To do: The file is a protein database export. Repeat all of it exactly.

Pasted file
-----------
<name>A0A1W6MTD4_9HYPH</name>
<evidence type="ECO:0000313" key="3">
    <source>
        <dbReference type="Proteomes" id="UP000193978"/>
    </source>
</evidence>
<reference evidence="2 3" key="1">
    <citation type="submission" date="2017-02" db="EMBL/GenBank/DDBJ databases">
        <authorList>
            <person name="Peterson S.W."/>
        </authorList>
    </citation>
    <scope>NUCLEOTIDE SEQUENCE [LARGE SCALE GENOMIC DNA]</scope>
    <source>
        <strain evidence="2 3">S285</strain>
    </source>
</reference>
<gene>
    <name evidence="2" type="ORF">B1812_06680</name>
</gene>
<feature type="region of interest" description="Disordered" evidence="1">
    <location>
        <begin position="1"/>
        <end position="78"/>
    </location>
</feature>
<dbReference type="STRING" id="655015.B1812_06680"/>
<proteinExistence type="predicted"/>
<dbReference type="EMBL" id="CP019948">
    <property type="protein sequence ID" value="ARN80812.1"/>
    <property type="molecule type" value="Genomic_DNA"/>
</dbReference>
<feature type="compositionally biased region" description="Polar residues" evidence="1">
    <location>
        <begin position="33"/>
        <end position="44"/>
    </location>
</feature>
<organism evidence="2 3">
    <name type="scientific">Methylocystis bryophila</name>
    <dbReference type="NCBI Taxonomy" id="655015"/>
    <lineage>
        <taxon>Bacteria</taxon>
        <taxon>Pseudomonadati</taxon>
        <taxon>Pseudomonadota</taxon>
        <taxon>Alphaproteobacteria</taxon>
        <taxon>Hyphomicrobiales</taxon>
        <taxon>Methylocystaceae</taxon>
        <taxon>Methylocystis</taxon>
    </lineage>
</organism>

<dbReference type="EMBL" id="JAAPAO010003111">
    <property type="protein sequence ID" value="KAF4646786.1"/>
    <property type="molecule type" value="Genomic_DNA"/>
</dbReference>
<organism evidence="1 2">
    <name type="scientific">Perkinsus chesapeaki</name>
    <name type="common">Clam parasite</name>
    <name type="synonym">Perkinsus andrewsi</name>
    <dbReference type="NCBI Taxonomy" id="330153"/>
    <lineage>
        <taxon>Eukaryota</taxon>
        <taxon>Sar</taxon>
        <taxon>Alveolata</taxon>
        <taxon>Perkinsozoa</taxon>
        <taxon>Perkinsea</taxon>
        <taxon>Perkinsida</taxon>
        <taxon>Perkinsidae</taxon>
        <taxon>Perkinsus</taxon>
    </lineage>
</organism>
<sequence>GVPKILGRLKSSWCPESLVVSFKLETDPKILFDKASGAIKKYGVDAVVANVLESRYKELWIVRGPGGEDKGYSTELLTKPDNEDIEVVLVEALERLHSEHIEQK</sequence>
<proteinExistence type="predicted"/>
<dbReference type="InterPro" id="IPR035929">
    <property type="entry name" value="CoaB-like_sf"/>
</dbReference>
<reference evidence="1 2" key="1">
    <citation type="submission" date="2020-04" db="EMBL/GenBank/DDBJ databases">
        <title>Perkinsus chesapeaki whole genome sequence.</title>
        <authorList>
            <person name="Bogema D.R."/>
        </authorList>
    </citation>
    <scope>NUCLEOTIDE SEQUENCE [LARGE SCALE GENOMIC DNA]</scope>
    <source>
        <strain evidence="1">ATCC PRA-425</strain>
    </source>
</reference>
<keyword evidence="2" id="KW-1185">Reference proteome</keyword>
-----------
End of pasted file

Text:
<name>A0A1W6MTD4_9HYPH</name>
<evidence type="ECO:0000313" key="3">
    <source>
        <dbReference type="Proteomes" id="UP000193978"/>
    </source>
</evidence>
<reference evidence="2 3" key="1">
    <citation type="submission" date="2017-02" db="EMBL/GenBank/DDBJ databases">
        <authorList>
            <person name="Peterson S.W."/>
        </authorList>
    </citation>
    <scope>NUCLEOTIDE SEQUENCE [LARGE SCALE GENOMIC DNA]</scope>
    <source>
        <strain evidence="2 3">S285</strain>
    </source>
</reference>
<gene>
    <name evidence="2" type="ORF">B1812_06680</name>
</gene>
<feature type="region of interest" description="Disordered" evidence="1">
    <location>
        <begin position="1"/>
        <end position="78"/>
    </location>
</feature>
<dbReference type="STRING" id="655015.B1812_06680"/>
<proteinExistence type="predicted"/>
<dbReference type="EMBL" id="CP019948">
    <property type="protein sequence ID" value="ARN80812.1"/>
    <property type="molecule type" value="Genomic_DNA"/>
</dbReference>
<feature type="compositionally biased region" description="Polar residues" evidence="1">
    <location>
        <begin position="33"/>
        <end position="44"/>
    </location>
</feature>
<organism evidence="2 3">
    <name type="scientific">Methylocystis bryophila</name>
    <dbReference type="NCBI Taxonomy" id="655015"/>
    <lineage>
        <taxon>Bacteria</taxon>
        <taxon>Pseudomonadati</taxon>
        <taxon>Pseudomonadota</taxon>
        <taxon>Alphaproteobacteria</taxon>
        <taxon>Hyphomicrobiales</taxon>
        <taxon>Methylocystaceae</taxon>
        <taxon>Methylocystis</taxon>
    </lineage>
</organism>

<dbReference type="EMBL" id="JAAPAO010003111">
    <property type="protein sequence ID" value="KAF4646786.1"/>
    <property type="molecule type" value="Genomic_DNA"/>
</dbReference>
<organism evidence="1 2">
    <name type="scientific">Perkinsus chesapeaki</name>
    <name type="common">Clam parasite</name>
    <name type="synonym">Perkinsus andrewsi</name>
    <dbReference type="NCBI Taxonomy" id="330153"/>
    <lineage>
        <taxon>Eukaryota</taxon>
        <taxon>Sar</taxon>
        <taxon>Alveolata</taxon>
        <taxon>Perkinsozoa</taxon>
        <taxon>Perkinsea</taxon>
        <taxon>Perkinsida</taxon>
        <taxon>Perkinsidae</taxon>
        <taxon>Perkinsus</taxon>
    </lineage>
</organism>
<sequence>GVPKILGRLKSSWCPESLVVSFKLETDPKILFDKASGAIKKYGVDAVVANVLESRYKELWIVRGPGGEDKGYSTELLTKPDNEDIEVVLVEALERLHSEHIEQK</sequence>
<proteinExistence type="predicted"/>
<dbReference type="InterPro" id="IPR035929">
    <property type="entry name" value="CoaB-like_sf"/>
</dbReference>
<reference evidence="1 2" key="1">
    <citation type="submission" date="2020-04" db="EMBL/GenBank/DDBJ databases">
        <title>Perkinsus chesapeaki whole genome sequence.</title>
        <authorList>
            <person name="Bogema D.R."/>
        </authorList>
    </citation>
    <scope>NUCLEOTIDE SEQUENCE [LARGE SCALE GENOMIC DNA]</scope>
    <source>
        <strain evidence="1">ATCC PRA-425</strain>
    </source>
</reference>
<keyword evidence="2" id="KW-1185">Reference proteome</keyword>